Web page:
Enigmatic Variations 1527
Point of View by Karla
Letters omitted in wordplay give DOPPLER SHIFT; eight superfluous words and ANDROMEDA (blue-shifting) are galaxies; clashing letters give SPIRAL GALAXY with symmetrically disposed cells giving HUBBLE.
The idea for ‘Point of View’ came from watching Carl Sagan’s explanation of the Doppler Effect using a clanging steam train. We were in the middle of lockdown last year, so an ideal opportunity to revisit the (original) Cosmos series. The episode reminded me of the effect in relation to electromagnetic waves, as opposed to sound waves, that I had been taught in A-level physics. Galaxies moving away from an observer (the HUBBLE Space Telescope, say) will exhibit a ‘red shift’ (longer wavelengths), those moving towards a ‘blue shift’ (shorter wavelengths).
The red and blue motif felt suitable for an endgame. There were many iterations of the puzzle: my A4 scribble book has eighteen pages of diagrams and notes as I struggled to get a suitable set of devices. The names of some galaxies were pleasingly general such as CIGAR, BUTTERFLY etc so as not to give the game away too quickly. I had wanted to have them hidden in the grid and coloured red or blue as part of the endgame. However, that proved too demanding for the grid and I realised that most galaxies red shift so that wasn’t going to work either. So, the galaxy names went into the clues instead. A better idea was to have a spiral shape in the grid using clashing letters to reinforce the ‘galaxy’ theme. I had noted that SPIRAL, GALAXY and HUBBLE all had 6 letters so that worked very nicely for the clashes to arrive at the graphic and for using symmetry as part of the endgame. (In earlier iterations, I tried to make something of the fact that the letters of BLUE were in HUBBLE and RED in DOPPLER … but that ended up being more of a black hole). As ANDROMEDA is a blue shifter, that worked for the colouring motif.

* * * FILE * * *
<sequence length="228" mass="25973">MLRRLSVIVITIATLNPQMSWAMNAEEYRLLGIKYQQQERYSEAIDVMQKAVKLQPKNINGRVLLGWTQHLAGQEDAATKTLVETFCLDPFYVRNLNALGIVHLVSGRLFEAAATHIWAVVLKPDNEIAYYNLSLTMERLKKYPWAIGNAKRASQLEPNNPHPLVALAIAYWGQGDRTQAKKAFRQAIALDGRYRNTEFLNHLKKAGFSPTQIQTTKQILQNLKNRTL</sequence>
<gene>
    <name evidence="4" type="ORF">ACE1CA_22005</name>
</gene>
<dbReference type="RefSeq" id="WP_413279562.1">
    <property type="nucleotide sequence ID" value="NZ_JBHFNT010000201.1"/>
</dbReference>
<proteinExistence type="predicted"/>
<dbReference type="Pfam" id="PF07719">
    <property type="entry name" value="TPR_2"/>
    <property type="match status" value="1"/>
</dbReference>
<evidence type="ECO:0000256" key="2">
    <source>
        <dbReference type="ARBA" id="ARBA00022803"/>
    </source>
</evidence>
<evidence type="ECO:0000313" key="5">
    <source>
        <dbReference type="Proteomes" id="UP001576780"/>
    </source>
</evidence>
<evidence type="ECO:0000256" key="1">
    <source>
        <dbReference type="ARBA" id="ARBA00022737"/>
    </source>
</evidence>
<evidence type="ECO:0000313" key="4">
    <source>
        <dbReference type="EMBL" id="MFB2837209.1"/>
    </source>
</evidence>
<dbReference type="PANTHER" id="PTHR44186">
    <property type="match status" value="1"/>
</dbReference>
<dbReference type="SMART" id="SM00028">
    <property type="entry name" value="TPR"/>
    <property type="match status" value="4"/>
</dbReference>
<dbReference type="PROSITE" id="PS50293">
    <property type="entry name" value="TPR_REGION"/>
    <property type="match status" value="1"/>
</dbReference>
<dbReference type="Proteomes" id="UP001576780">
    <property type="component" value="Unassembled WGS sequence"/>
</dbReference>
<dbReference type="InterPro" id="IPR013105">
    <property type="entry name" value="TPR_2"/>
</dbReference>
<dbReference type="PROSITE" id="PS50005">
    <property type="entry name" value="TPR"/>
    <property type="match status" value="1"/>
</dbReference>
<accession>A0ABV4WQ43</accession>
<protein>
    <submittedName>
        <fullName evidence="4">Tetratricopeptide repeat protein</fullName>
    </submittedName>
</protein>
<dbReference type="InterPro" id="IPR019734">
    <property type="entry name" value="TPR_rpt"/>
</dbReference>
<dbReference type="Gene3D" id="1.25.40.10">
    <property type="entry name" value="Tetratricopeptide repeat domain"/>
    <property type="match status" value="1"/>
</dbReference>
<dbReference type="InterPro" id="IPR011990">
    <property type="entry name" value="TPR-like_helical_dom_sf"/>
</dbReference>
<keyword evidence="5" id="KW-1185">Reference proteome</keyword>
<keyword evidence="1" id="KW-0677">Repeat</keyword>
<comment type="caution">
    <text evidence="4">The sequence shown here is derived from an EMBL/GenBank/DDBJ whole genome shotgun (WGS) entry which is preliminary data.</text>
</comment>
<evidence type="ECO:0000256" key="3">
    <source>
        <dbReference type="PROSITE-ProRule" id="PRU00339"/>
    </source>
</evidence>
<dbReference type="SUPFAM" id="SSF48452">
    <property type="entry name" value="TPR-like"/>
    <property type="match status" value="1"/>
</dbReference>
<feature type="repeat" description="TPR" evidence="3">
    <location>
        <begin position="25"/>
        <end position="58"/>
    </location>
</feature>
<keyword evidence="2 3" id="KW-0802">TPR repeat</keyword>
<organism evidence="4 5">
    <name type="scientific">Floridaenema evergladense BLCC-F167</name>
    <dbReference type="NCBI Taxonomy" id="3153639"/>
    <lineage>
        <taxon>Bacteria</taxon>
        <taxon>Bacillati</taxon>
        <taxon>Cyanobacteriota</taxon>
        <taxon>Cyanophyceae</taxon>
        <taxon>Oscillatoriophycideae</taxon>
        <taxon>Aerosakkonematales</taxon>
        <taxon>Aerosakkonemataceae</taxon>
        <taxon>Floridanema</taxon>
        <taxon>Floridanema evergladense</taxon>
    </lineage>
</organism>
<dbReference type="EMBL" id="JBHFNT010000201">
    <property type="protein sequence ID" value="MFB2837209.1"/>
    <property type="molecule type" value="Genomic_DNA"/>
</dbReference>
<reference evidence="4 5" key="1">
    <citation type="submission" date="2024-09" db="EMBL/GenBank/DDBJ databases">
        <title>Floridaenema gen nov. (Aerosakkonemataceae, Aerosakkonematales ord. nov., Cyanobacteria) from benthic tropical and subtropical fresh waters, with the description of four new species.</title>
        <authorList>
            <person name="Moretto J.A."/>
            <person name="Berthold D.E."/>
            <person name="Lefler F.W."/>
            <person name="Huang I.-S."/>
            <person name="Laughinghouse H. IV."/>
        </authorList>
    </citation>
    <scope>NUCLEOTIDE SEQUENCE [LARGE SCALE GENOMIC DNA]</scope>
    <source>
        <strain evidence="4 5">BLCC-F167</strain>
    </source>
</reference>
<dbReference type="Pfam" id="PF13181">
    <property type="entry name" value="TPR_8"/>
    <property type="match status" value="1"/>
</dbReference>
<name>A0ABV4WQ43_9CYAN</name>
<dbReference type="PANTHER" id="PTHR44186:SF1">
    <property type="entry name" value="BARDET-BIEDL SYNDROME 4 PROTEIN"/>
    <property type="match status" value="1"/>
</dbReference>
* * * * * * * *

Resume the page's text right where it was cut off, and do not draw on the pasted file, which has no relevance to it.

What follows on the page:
I would like to acknowledge the stellar support from Wan in getting the concept launched and for test-solving and Neil Shepherd (Alberich/ Klingsor) for test-solving and advice.
A full review of this puzzle can be seen over on fifteensquared.